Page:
Release Date: April 01, 2014
NETL-Led Laboratory-Industry-Academia Collaboration Is Accelerating Carbon-Capture Technologies
In 2011, the U.S. Department of Energy’s National Energy Technology Laboratory (NETL) established the Carbon Capture Simulation Initiative (CCSI) to take carbon-capture concepts from the laboratory to the power plant more quickly, at a lower cost, and with reduced risk than would be accomplished following more traditional research and development pathways. Today, the NETL-led CCSI has proven itself to be a model of successful, effective collaboration among government, industry, and academia.
The heart of the initiative is the CCSI Toolset, a suite of computer models and computational tools that enable the rapid development and deployment of new carbon-capture technologies. Created by government and academic researchers for industry end-users, the Toolset could dramatically reduce the 20–30 years of development time usually required for commercial technology deployment.
Currently, five companies from the 19-member CCSI industry team have licensed the Toolset: General Electric, Alstom Power, Phillips 66, Babcock & Wilcox, and Chevron. The CCSI technical team—which is led by NETL and includes researchers from four additional Energy Department national laboratories (Los Alamos National Lab, Lawrence Berkeley National Lab, Lawrence Livermore National Lab, and Pacific Northwest National Lab) and five nationally recognized universities (Carnegie Mellon University, West Virginia University, Princeton University, Boston University, and the University of Texas)—communicates closely with these companies to help them get the most out of the CCSI Toolset. In return, these industry partners demonstrate how they are applying the Toolset, share experiences from actual use to help improve the tools, and identify opportunities for further collaboration. For example, Alstom is using the CCSI Toolset as part of its current commercial development activities, including ongoing scale-up of its carbon-capture technology.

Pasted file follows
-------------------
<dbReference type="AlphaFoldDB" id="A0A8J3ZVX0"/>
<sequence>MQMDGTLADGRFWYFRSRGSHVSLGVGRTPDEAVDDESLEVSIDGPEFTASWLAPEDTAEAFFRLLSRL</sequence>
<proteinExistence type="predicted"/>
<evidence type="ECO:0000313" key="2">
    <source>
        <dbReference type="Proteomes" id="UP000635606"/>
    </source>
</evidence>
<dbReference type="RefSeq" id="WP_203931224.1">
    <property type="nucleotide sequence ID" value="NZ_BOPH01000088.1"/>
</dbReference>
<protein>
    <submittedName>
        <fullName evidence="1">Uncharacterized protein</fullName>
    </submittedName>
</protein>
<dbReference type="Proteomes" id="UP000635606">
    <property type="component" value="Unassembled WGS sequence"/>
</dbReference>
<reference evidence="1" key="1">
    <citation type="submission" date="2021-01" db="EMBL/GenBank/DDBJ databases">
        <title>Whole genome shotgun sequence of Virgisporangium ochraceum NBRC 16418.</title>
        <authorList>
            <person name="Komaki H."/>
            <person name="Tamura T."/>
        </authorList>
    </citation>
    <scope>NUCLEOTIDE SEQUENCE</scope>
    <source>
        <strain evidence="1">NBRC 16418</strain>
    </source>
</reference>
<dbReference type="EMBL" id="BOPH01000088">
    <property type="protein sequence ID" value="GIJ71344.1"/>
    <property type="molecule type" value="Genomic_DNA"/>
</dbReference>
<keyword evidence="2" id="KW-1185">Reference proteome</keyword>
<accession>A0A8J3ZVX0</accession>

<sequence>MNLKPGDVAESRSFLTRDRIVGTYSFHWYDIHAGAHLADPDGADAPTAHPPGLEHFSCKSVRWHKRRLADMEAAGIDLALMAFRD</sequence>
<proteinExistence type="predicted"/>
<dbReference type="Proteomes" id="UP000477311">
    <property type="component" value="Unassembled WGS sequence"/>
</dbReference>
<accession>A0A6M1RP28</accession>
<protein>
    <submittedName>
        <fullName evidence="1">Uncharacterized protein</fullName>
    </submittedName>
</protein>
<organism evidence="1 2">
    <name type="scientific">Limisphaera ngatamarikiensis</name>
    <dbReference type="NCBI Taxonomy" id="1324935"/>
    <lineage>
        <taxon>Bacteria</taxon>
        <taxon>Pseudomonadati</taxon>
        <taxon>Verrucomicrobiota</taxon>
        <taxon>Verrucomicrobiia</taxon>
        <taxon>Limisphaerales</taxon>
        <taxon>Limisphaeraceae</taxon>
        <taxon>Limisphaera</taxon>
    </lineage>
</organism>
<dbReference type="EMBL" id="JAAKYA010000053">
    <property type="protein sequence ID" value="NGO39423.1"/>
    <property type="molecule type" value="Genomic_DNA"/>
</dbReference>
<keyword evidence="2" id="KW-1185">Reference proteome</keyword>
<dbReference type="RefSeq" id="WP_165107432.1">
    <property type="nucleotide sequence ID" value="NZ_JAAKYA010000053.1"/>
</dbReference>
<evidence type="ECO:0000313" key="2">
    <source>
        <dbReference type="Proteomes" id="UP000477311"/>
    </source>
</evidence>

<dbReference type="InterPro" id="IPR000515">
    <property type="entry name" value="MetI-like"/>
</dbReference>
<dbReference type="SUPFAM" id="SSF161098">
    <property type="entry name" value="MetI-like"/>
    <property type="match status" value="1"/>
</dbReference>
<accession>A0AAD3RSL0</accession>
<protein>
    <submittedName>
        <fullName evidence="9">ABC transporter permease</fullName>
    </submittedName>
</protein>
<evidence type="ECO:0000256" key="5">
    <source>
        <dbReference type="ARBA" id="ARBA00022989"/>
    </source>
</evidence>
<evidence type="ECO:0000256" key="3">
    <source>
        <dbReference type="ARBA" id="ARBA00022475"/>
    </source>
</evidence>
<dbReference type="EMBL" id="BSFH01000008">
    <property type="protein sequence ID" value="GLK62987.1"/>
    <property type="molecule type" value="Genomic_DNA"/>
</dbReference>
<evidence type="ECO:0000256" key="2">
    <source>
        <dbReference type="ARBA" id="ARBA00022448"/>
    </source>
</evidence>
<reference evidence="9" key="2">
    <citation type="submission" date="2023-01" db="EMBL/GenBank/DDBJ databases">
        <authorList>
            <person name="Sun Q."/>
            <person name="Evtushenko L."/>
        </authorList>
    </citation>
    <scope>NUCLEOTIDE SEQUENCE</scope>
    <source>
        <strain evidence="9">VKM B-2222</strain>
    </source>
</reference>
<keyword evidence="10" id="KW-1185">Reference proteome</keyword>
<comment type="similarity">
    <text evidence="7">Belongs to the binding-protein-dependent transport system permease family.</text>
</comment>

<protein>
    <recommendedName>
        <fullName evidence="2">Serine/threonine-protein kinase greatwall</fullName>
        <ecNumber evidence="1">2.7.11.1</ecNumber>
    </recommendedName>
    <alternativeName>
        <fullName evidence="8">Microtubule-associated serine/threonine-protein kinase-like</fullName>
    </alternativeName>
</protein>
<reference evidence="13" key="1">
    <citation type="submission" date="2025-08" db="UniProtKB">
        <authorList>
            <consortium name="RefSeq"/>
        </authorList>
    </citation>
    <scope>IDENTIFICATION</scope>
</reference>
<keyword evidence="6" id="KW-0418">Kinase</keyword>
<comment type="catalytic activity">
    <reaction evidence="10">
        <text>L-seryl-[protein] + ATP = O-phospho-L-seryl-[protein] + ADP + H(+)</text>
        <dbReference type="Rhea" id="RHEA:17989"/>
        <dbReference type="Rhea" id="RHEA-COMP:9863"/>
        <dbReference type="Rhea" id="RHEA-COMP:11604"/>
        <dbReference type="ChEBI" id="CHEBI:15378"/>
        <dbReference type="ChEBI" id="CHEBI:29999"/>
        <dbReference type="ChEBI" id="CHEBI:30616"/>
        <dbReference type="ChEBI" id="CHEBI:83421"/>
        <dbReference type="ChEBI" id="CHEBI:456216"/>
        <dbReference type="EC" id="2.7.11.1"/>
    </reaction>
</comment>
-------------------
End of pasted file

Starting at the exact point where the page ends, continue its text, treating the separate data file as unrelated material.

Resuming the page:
In another example of collaboration between the technical and industry teams, NETL and ADA Environmental Solutions have entered into a cooperative research and development agreement that includes both computational work to improve ADA’s solid sorbent CO2-capture process and experimental work to validate CCSI models and computational tools. ADA will provide extensive data associated with the development of their new process, and NETL will use the Toolset to assess this pilot-scale system. Once the ADA system is operational, the CCSI technical team will be able to use data from the system to validate CCSI solid-sorbent reactor models. This feedback loop between the CCSI technical team and its industrial partners is invaluable in accelerating development of additional CO2-capture technologies.
The technical team continues to update the Toolset based on industry data and feedback. The team recently added new capabilities, including FOQUS, a new framework for optimizing and quantifying the uncertainty of new carbon-capture processes. This tool will help to screen new concepts more quickly and move promising technology from laboratory to pilot and demonstration scales with lower risk. The technical team is also expanding the range of technologies that the Toolset will address.
Ultimately, the entire nation benefits from this successful collaboration. As laboratory breakthroughs move more quickly into the commercial marketplace, industry can accelerate the deployment of successful carbon-capture technologies—and America's abundant fossil resources will provide cleaner energy well into the future.